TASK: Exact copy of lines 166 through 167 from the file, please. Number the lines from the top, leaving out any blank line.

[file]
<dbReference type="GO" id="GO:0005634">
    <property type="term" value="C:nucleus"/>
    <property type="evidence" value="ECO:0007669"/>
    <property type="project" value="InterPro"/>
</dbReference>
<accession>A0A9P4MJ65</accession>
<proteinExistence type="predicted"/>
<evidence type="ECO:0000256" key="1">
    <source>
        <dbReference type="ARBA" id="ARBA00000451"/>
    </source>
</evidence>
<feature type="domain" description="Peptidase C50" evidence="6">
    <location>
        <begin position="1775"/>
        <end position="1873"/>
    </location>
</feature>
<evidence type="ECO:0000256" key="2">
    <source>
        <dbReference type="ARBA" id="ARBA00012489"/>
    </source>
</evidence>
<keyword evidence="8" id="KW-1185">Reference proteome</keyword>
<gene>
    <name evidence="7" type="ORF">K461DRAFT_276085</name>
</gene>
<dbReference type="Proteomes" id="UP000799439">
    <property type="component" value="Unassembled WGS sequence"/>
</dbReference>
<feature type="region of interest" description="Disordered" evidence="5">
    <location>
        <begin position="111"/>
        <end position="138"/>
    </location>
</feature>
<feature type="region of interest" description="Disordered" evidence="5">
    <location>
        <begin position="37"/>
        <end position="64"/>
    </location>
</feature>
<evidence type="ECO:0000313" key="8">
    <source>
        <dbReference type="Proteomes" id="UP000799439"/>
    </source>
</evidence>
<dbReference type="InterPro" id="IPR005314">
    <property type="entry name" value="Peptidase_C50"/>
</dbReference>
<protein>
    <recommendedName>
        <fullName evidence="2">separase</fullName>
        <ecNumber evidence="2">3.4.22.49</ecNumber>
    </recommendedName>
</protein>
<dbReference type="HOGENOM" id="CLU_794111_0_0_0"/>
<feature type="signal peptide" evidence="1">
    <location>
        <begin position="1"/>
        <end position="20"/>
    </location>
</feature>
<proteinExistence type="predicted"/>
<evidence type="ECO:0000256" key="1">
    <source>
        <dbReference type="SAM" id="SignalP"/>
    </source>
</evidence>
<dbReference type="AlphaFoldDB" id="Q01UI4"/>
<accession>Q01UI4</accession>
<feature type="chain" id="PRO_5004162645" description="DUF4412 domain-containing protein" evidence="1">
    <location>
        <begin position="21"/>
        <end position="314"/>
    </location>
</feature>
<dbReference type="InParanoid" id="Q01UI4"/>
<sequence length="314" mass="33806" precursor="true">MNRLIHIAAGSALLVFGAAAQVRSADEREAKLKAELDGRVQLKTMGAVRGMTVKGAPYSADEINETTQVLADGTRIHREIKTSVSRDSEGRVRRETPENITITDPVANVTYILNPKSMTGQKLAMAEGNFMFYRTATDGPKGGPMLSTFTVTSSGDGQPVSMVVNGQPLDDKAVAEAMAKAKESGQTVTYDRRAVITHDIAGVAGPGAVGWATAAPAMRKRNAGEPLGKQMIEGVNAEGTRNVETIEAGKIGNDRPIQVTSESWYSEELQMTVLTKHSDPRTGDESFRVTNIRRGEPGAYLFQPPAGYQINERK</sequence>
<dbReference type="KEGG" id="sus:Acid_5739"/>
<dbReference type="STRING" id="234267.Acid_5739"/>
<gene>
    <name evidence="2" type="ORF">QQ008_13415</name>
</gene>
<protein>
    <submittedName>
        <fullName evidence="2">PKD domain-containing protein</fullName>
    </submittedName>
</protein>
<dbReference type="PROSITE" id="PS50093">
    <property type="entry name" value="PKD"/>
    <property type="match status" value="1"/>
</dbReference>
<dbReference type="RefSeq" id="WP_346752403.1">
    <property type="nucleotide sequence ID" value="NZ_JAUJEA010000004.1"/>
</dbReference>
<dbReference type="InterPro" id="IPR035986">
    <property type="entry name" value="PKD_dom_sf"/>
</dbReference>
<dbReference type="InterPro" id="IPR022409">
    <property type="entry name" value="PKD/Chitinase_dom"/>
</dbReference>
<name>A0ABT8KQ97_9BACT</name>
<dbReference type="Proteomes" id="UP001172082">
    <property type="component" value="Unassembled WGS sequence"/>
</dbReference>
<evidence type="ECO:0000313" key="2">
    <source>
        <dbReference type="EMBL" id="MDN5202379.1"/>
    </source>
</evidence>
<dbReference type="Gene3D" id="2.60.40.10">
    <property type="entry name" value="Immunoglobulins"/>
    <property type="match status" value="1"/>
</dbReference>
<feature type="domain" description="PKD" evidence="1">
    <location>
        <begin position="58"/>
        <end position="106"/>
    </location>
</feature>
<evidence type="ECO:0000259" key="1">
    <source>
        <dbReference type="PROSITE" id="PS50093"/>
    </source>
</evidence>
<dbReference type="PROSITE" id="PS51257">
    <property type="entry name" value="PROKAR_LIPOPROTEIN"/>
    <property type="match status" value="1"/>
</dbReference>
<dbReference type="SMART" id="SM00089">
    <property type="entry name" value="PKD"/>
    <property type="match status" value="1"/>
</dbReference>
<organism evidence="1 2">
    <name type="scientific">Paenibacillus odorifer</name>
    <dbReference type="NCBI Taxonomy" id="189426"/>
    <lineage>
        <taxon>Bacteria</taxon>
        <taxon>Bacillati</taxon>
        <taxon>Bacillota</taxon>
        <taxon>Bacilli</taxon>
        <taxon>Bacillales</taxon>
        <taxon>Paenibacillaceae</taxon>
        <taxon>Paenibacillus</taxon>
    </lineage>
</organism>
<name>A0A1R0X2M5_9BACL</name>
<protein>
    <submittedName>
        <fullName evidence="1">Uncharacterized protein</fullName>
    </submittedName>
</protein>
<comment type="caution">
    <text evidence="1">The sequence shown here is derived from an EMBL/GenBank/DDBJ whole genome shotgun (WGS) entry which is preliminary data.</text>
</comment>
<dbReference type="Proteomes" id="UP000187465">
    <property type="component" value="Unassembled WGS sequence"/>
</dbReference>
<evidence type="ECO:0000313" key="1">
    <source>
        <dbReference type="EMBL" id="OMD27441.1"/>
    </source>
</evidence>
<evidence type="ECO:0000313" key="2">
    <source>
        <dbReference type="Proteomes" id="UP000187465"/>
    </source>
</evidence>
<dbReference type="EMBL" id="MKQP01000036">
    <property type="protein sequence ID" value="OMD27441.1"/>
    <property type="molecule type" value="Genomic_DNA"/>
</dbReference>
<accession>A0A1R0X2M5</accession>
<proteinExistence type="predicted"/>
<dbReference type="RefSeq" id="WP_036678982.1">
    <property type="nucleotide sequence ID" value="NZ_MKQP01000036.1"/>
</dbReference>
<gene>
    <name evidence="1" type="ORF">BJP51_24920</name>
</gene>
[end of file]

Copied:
    <source>
        <dbReference type="Proteomes" id="UP000187465"/>